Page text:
2/21/2016 | Share this article: View CommentsOur Senior Year is a novel about high school, growing up in a small town, and how it's tough to escape that world. But it's also about dealing with religion in your life and how in a small-town, rural environment it can be difficult to escape fundamentalism.
The novel takes place in a town not unlike the one the author went to high school, and involves the main character Jack beginning his senior year ready to escape his parents, which are conservative Christian types and can be over-bearing. The mother is fairly judgmental and the father, while having given up any kind of faith years ago, still remains under her thumb due to their history together. Jack meets a girl through the youth group meetings his mother attends, but the relationship falters in various ways due to the clash between his non-belief and her belief. The author tried to create believable Christian characters while still retaining his own viewpoint on the topic.
Enjoy the following excerpt from Our Senior Year by John Abraham-Watne:
I picked Angel up today around three o’clock. I brought along a small bouquet of flowers from the shop in town. They smelled sweet in my car on the way to her house. When I opened the passenger door of the Ghost and gave her the flowers she smiled. She held them up to her nose and then got into the car. I told her we’d do something she’d like. There is a large open space lined with pine trees surrounding Clarmont High School, where a gravel path was called the vita-course. There are different stations along the way with wooden signs indicating different exercises. We had to run the whole thing one time in middle school. It almost killed me. Naturally, Angel said she had one of the fastest times on it. She warmed to the idea once we got there, so we started walking. A light snow fell last night and the temperature dropped with it. I was wearing my father’s old factory coat, a giant brown thing that looks like it’s been through a war. Angel had on a wool coat with a white belt and some pretty little white boots. Over her hair she wore a cute winter cap with ear flaps. Her eyes sparkled as they reflected the snow on the ground. We walked along for a few minutes before I said anything.
“So why didn’t you enjoy the party?” I thought I may as well start from the top.
She looked shocked that I would even ask. “Well first of all, it’s illegal to drink,” she
said. The look in her beautiful eyes said I ought to know better.
“I know, but doesn’t that make it part of the allure?”
“Not really,” she said, her eyes scanning the gravel path. “Do you like how it makes you feel?”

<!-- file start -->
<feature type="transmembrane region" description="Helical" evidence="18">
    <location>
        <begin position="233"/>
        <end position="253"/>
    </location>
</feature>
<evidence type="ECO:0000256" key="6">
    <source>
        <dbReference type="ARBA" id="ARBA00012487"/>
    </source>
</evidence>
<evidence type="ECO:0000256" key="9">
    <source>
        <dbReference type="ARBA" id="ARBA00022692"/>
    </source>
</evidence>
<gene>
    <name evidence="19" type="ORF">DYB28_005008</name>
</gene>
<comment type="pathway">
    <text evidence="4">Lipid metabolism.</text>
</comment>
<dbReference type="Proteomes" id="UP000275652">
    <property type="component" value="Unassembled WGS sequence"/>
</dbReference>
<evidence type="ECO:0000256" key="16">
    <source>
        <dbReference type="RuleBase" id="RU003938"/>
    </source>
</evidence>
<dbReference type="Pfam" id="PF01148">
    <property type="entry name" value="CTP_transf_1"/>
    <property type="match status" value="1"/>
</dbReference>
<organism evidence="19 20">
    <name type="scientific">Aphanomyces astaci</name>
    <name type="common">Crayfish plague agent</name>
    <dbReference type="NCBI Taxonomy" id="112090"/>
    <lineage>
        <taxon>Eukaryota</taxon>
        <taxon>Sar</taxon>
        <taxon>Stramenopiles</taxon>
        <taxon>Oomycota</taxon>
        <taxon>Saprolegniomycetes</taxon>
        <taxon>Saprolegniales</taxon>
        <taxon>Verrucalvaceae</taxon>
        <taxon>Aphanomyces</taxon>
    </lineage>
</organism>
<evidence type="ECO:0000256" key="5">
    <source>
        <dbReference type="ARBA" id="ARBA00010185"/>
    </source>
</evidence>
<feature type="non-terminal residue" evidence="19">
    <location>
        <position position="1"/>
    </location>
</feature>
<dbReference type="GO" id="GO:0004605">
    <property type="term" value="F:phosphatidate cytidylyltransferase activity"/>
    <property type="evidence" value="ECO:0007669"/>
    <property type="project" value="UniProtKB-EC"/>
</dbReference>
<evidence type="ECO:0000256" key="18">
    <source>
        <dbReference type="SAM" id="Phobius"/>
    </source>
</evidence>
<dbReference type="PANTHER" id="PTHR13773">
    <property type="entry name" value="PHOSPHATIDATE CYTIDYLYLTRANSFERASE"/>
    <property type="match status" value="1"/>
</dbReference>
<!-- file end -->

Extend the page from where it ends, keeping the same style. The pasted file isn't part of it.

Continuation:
I thought about it and realized I wasn’t sure. At times I did, but that was usually after a stressful week at school. Plus it seemed to help out when Jason and I would shoot the bull. Somehow it made it easier to talk about stuff like, well, her. Even though Jason was my best friend I still had a hard time talking about how I felt with him. It just isn’t what we do.
“I mean, is it because all your friends do it?” she asked when I didn’t answer.
I wasn’t sure about that either. By the start of our junior year we three musketeers noticed we weren’t being invited to do much of anything with our fellow classmates. We couldn’t figure out why until right around the time Johnson threw his first party that year. Finally it hit us: the other kids in our grade were out partying, hanging out at the sports players’ houses. At first we couldn’t understand what the big deal was, either. Who wants to get drunk and puke all over themselves with a bunch of jocks? Not us, we concluded.
As the year wore on toward spring we decided to see what all the fuss was about. Jason had a knack for finding out about these things, so Joey and I piled into his car and took off for the Johnson cabin for his spring break get-drunk-together. We had a fucking blast. I had never talked to people in my grade so much in one night. After a few shots, I was even unafraid to talk to the hotter girls in our grade. It was a sudden revelation for us. We still weren’t exactly with the “in” crowd (hell, even this year we aren’t), but we realized we could party like the best of them. So, throughout last summer the three of us would cruise the empty gravel roads surrounding Clarmont (the “badlands” we would call